By Associated Otolaryngology of Pennsylvania (AOP)
February 16, 2017
Category: General Health
Tags: allergies   colds  

Is it an allergy or a cold? It isn’t always easy to determine if your symptoms are due to an allergy or a cold. The two share several colds, allergiessymptoms so it can sometimes be difficult to tell the difference. Although colds and allergies do have many symptoms in common, there are some key differences that can help you determine which one you are experiencing. It is important to know whether you have a cold or allergies so that you can choose the right treatment method. The doctors at Associated Otolaryngologist of Pennsylvania treat colds and allergies in Camp Hill and Harrisburg, PA.

Colds Versus Allergies

Colds and allergies have many symptoms in common. Shared symptoms include sneezing, coughing, runny nose, stuffy nose and fatigue. These shared symptoms often make it difficult to know if you have an allergy or a cold. However, there are other symptoms that are specific to each ailment that can help you determine which one you have. Additionally, a cold and allergy doctor in the Camp Hill and Harrisburg area can correctly diagnose you with one or the other and prescribe an appropriate treatment regimen.

In addition to the symptoms colds have in common with allergies, there are several other symptoms and characteristics specific to colds. If you are experiencing any of these other symptoms, you likely have a cold versus an allergy. Symptoms and characteristics associated with colds include:

  • Caused by a virus
  • Fever
  • Body Aches
  • Chills
  • Scratchy or Sore Throat
  • One to two week duration

Like colds, an allergy problem is associated with several symptoms and characteristics that do not occur in conjunction with a cold. Symptoms and characteristics associated with an allergy include:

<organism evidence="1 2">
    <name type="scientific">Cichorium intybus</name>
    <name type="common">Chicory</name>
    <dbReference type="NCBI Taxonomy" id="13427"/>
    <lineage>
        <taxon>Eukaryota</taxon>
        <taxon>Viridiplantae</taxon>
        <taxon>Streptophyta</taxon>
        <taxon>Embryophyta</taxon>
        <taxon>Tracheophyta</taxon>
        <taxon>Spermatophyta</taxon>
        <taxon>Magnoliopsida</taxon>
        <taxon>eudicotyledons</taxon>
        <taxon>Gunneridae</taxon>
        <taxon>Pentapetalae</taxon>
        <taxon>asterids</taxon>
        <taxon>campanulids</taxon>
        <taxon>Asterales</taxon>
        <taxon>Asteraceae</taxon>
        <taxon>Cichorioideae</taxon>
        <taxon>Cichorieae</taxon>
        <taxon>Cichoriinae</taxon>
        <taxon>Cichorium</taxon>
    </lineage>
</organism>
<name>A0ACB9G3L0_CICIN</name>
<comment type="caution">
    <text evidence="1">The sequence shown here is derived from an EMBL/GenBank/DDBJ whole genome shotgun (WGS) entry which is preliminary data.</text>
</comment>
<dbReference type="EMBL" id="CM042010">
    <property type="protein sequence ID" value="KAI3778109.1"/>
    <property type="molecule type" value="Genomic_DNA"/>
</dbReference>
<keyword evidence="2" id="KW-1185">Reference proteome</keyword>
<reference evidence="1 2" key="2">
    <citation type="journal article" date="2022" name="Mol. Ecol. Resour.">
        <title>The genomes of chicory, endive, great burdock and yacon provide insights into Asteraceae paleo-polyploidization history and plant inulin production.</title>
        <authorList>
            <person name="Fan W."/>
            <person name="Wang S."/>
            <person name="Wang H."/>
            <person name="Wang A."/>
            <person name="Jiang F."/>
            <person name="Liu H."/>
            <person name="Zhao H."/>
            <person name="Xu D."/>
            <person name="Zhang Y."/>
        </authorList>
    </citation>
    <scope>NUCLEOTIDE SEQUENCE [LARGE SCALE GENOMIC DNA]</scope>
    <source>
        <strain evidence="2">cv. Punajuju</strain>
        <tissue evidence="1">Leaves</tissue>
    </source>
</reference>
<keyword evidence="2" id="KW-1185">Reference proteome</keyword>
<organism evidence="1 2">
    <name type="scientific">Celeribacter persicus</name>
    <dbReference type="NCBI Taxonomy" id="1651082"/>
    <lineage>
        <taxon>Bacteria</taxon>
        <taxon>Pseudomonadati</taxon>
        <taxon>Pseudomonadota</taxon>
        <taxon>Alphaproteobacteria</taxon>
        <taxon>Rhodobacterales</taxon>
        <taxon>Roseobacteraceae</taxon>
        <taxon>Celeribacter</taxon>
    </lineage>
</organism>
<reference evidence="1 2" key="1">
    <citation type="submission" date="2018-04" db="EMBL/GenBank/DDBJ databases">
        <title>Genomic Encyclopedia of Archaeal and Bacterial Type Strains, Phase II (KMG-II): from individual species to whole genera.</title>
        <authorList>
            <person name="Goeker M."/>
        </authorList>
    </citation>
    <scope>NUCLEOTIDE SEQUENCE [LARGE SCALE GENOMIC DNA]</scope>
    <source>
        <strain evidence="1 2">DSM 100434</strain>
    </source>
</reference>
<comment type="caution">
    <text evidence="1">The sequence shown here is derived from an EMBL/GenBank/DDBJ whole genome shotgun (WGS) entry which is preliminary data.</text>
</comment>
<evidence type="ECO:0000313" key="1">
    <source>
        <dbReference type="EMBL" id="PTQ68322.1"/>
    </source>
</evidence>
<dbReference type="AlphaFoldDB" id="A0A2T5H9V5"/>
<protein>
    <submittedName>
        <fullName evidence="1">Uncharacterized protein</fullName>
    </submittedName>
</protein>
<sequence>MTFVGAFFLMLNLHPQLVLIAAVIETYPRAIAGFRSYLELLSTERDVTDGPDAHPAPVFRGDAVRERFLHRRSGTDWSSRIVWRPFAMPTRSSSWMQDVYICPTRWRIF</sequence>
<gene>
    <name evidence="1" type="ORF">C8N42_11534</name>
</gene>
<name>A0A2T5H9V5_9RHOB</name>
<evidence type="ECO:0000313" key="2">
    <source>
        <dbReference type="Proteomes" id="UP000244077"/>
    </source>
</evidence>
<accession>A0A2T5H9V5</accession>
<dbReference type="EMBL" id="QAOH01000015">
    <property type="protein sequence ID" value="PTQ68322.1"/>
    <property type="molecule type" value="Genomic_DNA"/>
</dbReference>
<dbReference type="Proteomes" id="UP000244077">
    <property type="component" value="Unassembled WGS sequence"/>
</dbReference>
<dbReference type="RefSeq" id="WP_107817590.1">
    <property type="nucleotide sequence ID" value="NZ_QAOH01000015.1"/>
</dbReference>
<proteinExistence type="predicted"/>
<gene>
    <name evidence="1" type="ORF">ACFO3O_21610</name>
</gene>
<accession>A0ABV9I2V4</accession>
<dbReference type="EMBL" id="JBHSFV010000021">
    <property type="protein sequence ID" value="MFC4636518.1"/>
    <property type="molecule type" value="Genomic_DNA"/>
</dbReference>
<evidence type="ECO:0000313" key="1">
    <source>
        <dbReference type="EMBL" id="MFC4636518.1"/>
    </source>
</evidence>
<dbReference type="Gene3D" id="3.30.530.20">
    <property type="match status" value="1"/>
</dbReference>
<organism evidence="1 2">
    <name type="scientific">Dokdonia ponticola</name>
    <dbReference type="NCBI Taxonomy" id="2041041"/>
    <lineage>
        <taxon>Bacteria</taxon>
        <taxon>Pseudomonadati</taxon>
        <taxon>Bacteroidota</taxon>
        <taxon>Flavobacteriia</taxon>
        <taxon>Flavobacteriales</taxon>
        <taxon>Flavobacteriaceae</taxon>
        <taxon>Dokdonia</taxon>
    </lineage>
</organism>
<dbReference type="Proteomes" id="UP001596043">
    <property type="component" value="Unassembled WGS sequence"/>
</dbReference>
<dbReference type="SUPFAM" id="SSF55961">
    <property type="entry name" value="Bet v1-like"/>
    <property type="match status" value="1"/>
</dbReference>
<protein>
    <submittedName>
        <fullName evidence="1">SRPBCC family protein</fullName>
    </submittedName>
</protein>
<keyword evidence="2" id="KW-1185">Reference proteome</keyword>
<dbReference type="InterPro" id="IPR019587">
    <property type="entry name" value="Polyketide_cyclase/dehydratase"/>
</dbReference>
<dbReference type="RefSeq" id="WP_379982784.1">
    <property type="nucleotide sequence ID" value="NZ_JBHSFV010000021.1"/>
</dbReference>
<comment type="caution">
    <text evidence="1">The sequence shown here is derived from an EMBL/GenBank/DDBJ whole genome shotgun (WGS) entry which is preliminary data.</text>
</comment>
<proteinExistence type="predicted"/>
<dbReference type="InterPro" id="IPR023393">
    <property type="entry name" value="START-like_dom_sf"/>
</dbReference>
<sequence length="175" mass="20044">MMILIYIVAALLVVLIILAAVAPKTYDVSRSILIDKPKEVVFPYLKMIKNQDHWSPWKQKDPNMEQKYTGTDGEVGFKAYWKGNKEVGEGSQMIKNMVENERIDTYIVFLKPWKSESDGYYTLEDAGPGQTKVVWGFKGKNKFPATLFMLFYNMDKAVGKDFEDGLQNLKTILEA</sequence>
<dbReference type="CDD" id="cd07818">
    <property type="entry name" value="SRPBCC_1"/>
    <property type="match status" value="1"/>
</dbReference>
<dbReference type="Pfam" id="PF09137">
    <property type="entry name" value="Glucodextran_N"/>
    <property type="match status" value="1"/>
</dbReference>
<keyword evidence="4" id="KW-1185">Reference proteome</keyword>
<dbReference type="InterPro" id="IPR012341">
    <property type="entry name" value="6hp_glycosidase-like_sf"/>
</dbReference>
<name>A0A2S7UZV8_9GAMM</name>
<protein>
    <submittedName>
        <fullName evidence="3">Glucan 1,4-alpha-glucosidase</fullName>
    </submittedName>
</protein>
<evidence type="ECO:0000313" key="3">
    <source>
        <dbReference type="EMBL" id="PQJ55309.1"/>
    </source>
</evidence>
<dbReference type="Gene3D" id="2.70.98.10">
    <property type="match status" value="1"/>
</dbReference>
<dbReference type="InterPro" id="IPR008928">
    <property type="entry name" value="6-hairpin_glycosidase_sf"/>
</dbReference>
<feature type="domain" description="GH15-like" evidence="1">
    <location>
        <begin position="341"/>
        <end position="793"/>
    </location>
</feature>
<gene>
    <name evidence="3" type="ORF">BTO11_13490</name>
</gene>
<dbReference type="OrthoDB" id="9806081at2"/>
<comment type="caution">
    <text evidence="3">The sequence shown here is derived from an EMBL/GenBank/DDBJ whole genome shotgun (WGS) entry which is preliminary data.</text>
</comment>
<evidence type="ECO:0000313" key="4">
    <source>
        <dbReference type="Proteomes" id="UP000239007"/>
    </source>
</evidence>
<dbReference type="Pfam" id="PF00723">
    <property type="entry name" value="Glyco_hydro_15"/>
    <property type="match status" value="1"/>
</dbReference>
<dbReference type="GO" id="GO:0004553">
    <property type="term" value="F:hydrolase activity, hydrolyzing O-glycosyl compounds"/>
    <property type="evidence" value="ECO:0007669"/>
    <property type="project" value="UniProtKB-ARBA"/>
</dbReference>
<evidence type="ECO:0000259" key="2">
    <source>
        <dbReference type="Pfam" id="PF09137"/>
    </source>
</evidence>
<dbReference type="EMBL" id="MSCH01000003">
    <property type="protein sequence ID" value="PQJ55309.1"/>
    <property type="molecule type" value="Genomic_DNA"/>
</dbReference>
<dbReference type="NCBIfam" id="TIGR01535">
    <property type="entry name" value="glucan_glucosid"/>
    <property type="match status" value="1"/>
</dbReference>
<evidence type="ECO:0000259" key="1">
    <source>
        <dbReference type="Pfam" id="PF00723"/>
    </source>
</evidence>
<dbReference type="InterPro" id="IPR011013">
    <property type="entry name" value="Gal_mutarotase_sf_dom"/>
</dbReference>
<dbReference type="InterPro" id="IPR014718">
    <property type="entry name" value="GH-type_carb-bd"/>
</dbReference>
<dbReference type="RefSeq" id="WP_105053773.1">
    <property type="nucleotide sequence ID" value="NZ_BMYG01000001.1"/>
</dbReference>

• Caused by sensitivity to dust, pollen or pet dander
  • Watery Eyes
  • Itchy Eyes
  • Wheezing
  • Itchy Throat
  • Itchy Ears
  • Symptoms can persist indefinitely

Determining whether you have an allergy or a cold is not always easy. The two share many symptoms, such as coughing, sneezing and a stuffy or runny nose. Understanding other symptoms associated with each will help you figure out which one you have. For a diagnosis and treatment of a cold or allergy, visit Associated Otolaryngologist of Pennsylvania. For Hershey, call (717) 835-1900. For Camp Hill, call (717) 763-1400.

This website includes materials that are protected by copyright, or other proprietary rights. Transmission or reproduction of protected items beyond that allowed by fair use, as defined in the copyright laws, requires the written permission of the copyright owners.

Contact Us

Poplar Church Rd Camp Hill, PA

Hershey Location

34 Northeast Drive
Hershey, PA 17033

(717) 835-1900   Fax: (717) 835-0980

Camp Hill Location

875 Poplar Church Road, Ste 320
Camp Hill, PA 17011
(717) 763-7400    Fax (717) 763-4177